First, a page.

Sunday, 28 November 2010

'Cultural ecosystem services' in everyday life

'Cultural ecosystem services' in everyday life

Leave aside (re)defining just what role 'culture' plays in ecosystem services -- I'm currently writing up an 'unwrapping' of this, working title 'Nature in the Mind'. Once you (I) start looking for them, the texture of daily life is thick with them. Here's a tally from my recent days:

Yesterday (Friday): sunshine!

Maysie Memorial community garden:
quick weed/clear-up session. Two 'social relations' roles: 1) working there is as much episodic conversation with passers-by as it is gardening -- older, settled residents who know about it, and others asking about it. This session, I was offered a hydrangea bush -- and decided that we might as well expand the garden area to accommodate it, and some fuchsias that others have offered, and make more space for the lavender and rose bushes I ordered from our Council grant. 2) The site, where our residential street meets a local main (distributor) road used to be heavily littered -- these days, very little litter. I think this is a combination of less being dropped now it's a garden, rather than just dog-emptying grass, and passing residents picking up litter as their contribution to the garden. Whenever, I produce a newsletter, it thanks people for helping keep the garden litter-free. Interesting how many people just don't see the noticeboard there despite having just walked past it -- large, bright green -- until I mention it to them.

I contemplate the problem of pigeons: vast herd of them trampling one end of the garden. They are used to finding whole or half loads of bread, and dropped take-aways from the shops across the road. Realise that once the roses and lavender go in, they should provide reasonably effective anti-pigeon baffles. Must draw a 'please do not feed the rats' sign for the noticeboard -- or ask some of the local kids to do it.

Broadwater Farm/Lordship Rec:
Walk through Downhills Park, past the new clay-puddled pond (about half-full), into Lordship Rec --past the wildlife woodland, then along the (culverted) Moselle, where more of the ancient willows are being cut right back to their trunks, to the Community centre, where a friend who lives at the Farm is holding her 60th birthday lunch at the weekly 'Community Cafe'. This is run by Back to Earth, a small local social enterprise/charity, as part of much more ambitious plans to 'Revive the Rec'. The cafe provides food hygiene and catering training and certificates, which draws in Farm residents -- the cafe features a different national cuisine each week. Last Friday each month a Food Co-op runs alongside it -- organic veg direct from a nearby (Herts) farm, and range of organic dry goods. I've volunteered to help on it next week, so check what time to turn up. Three of the dozen or so birthday group are allotmenteers -- one a neighbour on our allotment site -- so we talk gardening.

Daffodil sharing: I take some spare daff bulbs around to the old British Legion building -- now Chances Club, another local social enterprise. I ordered 50kg at bulk wholesale discount as part of our Maysie Garden order, so am now sharing the spares around. I'm working down a little list of about 20 local places and projects: church, arts centre, other community gardens... Lots of lights on at Chances, but no-one answering the doors.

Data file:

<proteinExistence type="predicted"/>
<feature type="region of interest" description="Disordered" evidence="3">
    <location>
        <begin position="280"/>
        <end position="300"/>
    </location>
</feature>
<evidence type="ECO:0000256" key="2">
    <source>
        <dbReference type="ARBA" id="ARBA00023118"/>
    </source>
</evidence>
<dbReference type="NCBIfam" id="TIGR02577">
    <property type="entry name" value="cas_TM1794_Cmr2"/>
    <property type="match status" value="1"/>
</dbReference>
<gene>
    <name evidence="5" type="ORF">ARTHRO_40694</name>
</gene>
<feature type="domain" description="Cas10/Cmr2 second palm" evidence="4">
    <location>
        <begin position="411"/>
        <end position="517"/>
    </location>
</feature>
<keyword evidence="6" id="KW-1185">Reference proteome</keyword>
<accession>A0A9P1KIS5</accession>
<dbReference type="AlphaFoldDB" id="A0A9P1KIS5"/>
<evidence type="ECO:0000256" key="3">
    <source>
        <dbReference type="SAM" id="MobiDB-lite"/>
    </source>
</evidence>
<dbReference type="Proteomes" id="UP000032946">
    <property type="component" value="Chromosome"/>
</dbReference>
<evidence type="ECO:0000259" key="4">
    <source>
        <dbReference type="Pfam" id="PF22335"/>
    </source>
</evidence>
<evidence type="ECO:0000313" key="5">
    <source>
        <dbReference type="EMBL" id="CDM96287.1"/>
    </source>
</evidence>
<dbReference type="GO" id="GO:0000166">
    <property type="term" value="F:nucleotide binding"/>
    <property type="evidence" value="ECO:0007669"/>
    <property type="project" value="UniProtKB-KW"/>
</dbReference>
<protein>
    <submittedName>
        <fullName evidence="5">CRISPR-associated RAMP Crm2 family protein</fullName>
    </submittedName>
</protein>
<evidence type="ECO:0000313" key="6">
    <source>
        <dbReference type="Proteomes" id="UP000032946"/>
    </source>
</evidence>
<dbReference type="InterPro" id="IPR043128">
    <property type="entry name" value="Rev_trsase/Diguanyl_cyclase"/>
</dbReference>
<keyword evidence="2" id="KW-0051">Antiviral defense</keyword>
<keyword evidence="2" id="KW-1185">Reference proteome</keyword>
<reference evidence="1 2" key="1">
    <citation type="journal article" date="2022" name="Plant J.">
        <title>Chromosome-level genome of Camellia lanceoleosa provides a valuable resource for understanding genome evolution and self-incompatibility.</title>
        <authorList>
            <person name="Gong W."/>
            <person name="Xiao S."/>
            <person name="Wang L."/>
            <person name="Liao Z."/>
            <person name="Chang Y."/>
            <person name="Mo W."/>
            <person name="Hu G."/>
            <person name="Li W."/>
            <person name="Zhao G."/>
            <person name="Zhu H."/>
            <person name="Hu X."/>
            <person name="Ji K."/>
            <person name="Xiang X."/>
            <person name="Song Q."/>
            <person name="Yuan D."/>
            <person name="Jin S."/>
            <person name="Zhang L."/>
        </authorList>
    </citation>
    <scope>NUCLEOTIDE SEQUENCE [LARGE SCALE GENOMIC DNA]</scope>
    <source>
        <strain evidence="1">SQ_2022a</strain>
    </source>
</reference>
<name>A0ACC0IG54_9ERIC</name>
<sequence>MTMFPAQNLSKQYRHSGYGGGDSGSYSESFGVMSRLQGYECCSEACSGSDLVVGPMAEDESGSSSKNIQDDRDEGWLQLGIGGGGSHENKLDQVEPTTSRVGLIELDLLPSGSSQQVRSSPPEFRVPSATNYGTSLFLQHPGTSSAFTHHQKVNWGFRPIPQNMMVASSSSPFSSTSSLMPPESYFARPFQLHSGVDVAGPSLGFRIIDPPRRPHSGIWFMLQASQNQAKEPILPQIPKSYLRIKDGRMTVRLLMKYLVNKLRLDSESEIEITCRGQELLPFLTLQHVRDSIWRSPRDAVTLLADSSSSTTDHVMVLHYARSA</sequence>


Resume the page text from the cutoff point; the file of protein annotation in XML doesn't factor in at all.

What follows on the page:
Fox: gate open down to the railway track back of the sports centre, with 10-12 yo boy hanging just inside. I stop, wondering what I should say about danger, trespassing. He puts his finger to his lips and whispers "There's a fox!" In the dusk, I don't expect to make it out until it moves, but gradually resolve a foxy face and ears, and coiled up body and tail, lying in the tussocky grass on the far side of the track. It promptly stands up, stretches, and disappears into the brambles behind. The Turkish-looking lad and I head on down the street; I pull the gate as we go.

Ferry Boat Inn for dinner: walk down to the Lea, swans swinging through pearly mist and reflected lights, past the Paddock Local Nature REserve, to our local country gastro-pub by the Walthamstow Reservoirs SSSI/SPA/Ramsar site. More swans, mistier when we walk back home again.

Thurs: skulk indoors, theorising 'culture as process' which mediates all human interaction with nature. Autumnwatch and Unsprung on the evenings TV menu: focus on starlings. We've not had them turn up at our back garden feeder so far this winter -- though the robin and blackbird are now in attendance. We get blue and great tits, sparrows and chaffinches, goldfinches and three types of pigeon (collared, wood, feral) all year -- blackbird, robin and wren mainly just as winter visitors. JN is backgarden bird cafeteria manager -- keeps the feeders full, mail orders big bags of bird-feedery.

Weds: swim at sports centre -- at one with my inner fish. Murals: tropical island paradise at shallow end beyond the kiddie-pool,Mediterranean fishing village at the deep end. Both, of course, as seen from the sea lapping them. Pigeons and seagulls shuffle on the translucent roof panels, presumably for heat that rises up from the pool, the seagulls distinguishable by leaner shape, more distinct feet even when not strutting about, and gleam of white breast.

Before that? Memory gets patchier. Last weekend: Horniman Museum on Sunday -- world-famous anthropological collection -- but very poorly labelled. Set in gardens, but its dripping with rain so we duck inside. I'd noted from the info that it has a natural history collection: huge stuffed Wandering Albatross, but the main natural history galleries under renovation. But: in the kiddie-teeming 'nature box' room there's a live glass-sided bee-hive, a mass of real live bees, the queen marked with a white spot. In a corner, a case of dried grasses -- then I spot a tiny furry face with beady eyes that vanishes with the flick of a long tail -- harvest mice! Real live teensy-weensy micromus! And down in the basement, an aquarium -- its stars a case of spectacularly graceful black-star nettle jellyfish, a ballet of pulsing parasols and long, long, long elegantly trailing silver strands catching the light against a deep blue background. In other cases: a yellow sea-horse, hermit crabs, a Caribbean swamp with four-eyed fish and a shy chap whose head just popped up from his burrow in the mud every now and then. And of course, a tropical reef -- a real live screensaver -- with a kaleidoscope of multi-colour fishies including the obligatory Nemos bathing in the tickling tentacles of their sea-anemones.